At the same time, there may be limited restraints on tribal taxes. Tribal taxes do not need approval from the Bureau of Indian Affairs unless the tribal constitution so requires. 6 The dormant Commerce Clause -- which typically provides protection against some forms of excessive state taxes 7 -- has been held not to apply to tribal taxes at all on the ground that tribes are not "states." 8 A parallel doctrine protecting against excessive tribal taxation might have been developed under the Indian Commerce Clause. 9 However, one circuit has rejected that notion, holding instead that the Indian Commerce Clause does not furnish comparable protection against excessive taxation. 10 And other constitutional challenges are extraordinarily difficult to raise because the Constitution itself does not apply to Indian tribes as it does to states, 11 and the Indian Civil Rights Act has been construed not to give rise to a claim for relief cognizable in federal court. 12

C. Absence of Political Restraints

Finally, tribal taxes are particularly worrisome because some of the usual political restraints on excessive taxes may not be present. Tribal governments are typically closed, elected only by enrolled members of the tribe. Mineral development entrepreneurs may not have any representation in tribal government, even indirectly, through stockholders or employees. While some taxes -- such as gasoline taxes -- might fall on tribal members and nonmembers alike, taxes on mineral resource development may appear to fall almost entirely on nonmembers. Perceived as outsiders taking value from the land, mineral entrepreneurs may be viewed as an ideal target of tribal taxes, protected only by the recognition that at some point the tax burden could discourage any development at all.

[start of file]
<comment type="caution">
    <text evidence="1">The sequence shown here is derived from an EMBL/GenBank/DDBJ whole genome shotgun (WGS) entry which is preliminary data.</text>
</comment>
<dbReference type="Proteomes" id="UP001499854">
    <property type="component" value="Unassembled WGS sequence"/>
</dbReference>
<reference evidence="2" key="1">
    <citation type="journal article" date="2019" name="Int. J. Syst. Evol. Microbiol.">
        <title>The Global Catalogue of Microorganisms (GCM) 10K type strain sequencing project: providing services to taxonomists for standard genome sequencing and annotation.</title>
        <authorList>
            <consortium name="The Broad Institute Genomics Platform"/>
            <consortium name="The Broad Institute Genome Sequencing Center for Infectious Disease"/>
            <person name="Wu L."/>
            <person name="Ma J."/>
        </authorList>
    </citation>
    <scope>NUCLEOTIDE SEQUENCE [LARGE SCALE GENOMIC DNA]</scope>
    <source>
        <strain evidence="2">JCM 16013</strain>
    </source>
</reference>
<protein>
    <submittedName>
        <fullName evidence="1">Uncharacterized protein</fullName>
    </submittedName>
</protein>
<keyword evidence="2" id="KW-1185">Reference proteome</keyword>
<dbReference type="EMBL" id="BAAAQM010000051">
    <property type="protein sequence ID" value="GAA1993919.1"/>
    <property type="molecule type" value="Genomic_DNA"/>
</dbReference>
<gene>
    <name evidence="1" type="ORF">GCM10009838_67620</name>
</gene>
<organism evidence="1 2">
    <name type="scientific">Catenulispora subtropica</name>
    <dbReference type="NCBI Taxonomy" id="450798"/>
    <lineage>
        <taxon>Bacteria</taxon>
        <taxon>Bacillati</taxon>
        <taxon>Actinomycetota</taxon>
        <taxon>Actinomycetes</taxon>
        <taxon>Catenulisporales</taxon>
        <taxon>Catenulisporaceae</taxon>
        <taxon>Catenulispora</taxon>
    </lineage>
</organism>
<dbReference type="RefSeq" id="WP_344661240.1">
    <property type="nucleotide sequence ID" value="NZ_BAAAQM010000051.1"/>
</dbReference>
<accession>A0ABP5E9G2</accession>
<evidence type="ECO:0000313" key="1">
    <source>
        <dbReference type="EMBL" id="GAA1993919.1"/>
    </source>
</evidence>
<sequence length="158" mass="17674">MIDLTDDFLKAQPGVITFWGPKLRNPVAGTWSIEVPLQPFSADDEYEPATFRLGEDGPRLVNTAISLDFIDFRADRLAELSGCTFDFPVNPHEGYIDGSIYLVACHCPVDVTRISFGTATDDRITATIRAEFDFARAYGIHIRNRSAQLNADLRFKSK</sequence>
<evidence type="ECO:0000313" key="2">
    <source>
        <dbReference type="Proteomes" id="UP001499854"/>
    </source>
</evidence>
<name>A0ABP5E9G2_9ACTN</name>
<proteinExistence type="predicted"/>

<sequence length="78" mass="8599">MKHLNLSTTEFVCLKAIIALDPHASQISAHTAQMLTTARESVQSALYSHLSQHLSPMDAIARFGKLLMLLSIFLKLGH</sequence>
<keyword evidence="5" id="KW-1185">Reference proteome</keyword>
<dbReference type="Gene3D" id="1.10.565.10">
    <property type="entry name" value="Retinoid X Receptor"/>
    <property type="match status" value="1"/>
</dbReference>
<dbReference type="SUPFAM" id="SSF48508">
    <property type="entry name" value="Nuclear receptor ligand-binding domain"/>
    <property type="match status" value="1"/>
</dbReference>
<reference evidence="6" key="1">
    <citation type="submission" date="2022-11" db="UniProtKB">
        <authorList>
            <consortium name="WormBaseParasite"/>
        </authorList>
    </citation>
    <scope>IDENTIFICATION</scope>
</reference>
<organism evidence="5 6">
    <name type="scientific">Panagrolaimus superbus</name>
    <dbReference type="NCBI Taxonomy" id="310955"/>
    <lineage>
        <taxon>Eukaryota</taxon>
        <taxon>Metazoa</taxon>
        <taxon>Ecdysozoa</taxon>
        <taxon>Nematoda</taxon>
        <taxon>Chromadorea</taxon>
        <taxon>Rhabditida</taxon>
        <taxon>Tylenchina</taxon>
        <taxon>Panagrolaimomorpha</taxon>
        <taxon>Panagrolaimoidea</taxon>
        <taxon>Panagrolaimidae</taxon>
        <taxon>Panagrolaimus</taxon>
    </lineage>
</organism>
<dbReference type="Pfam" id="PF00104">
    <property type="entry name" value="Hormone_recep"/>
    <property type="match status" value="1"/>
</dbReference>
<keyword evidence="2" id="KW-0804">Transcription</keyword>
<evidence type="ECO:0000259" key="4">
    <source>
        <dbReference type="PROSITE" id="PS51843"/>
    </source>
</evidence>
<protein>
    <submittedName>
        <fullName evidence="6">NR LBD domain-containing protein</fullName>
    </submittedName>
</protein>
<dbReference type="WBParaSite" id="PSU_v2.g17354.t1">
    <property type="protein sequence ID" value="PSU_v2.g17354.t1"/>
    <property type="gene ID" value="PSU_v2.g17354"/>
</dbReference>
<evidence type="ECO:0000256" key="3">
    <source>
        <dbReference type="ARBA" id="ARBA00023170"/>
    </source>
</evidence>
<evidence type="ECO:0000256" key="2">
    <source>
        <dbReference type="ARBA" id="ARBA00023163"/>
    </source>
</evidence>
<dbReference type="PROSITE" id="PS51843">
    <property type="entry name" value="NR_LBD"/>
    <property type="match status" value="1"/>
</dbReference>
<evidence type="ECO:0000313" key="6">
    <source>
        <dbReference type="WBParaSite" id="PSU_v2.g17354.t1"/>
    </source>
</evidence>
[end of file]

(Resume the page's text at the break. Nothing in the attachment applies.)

II. Two Models of Tribal Sovereignty Bearing on the Tribal Tax Power

In view of the lack of other legal or political restraints, the key factor governing tribal taxes on mineral resource development is whether the tribe has the sovereign power to impose the taxes on persons -- including companies -- that are not members. The varying decisions are discussed below. Historically, there have been two basic models for defining the scope of that power: one which views the power to tax as an inherent aspect of tribal sovereignty; the other which relates the taxation power to the tribe's power over its own lands. The case law reflects a continuing tension between these two models -- a conflict resolved in Atkinson Trading Co. v. Shirley. 13

A. First Model -- Inherent Sovereignty

The first model assumes that "the power to tax is an essential attribute of Indian sovereignty because it is a necessary instrument of self government and territorial management." 14 This power "derives from the tribe's general authority, as sovereign, to control economic activity within its jurisdiction, and to defray the cost of providing governmental services by requiring contributions from persons or enterprises engaged in economic activities within that jurisdiction." 15 Under this model, "a tax is not an assessment of benefits. . . . The only benefit to which the taxpayer is constitutionally entitled is that derived from his enjoyment of the privileges of living in an organized society, established and safeguarded by the devotion of taxes to public purposes." 16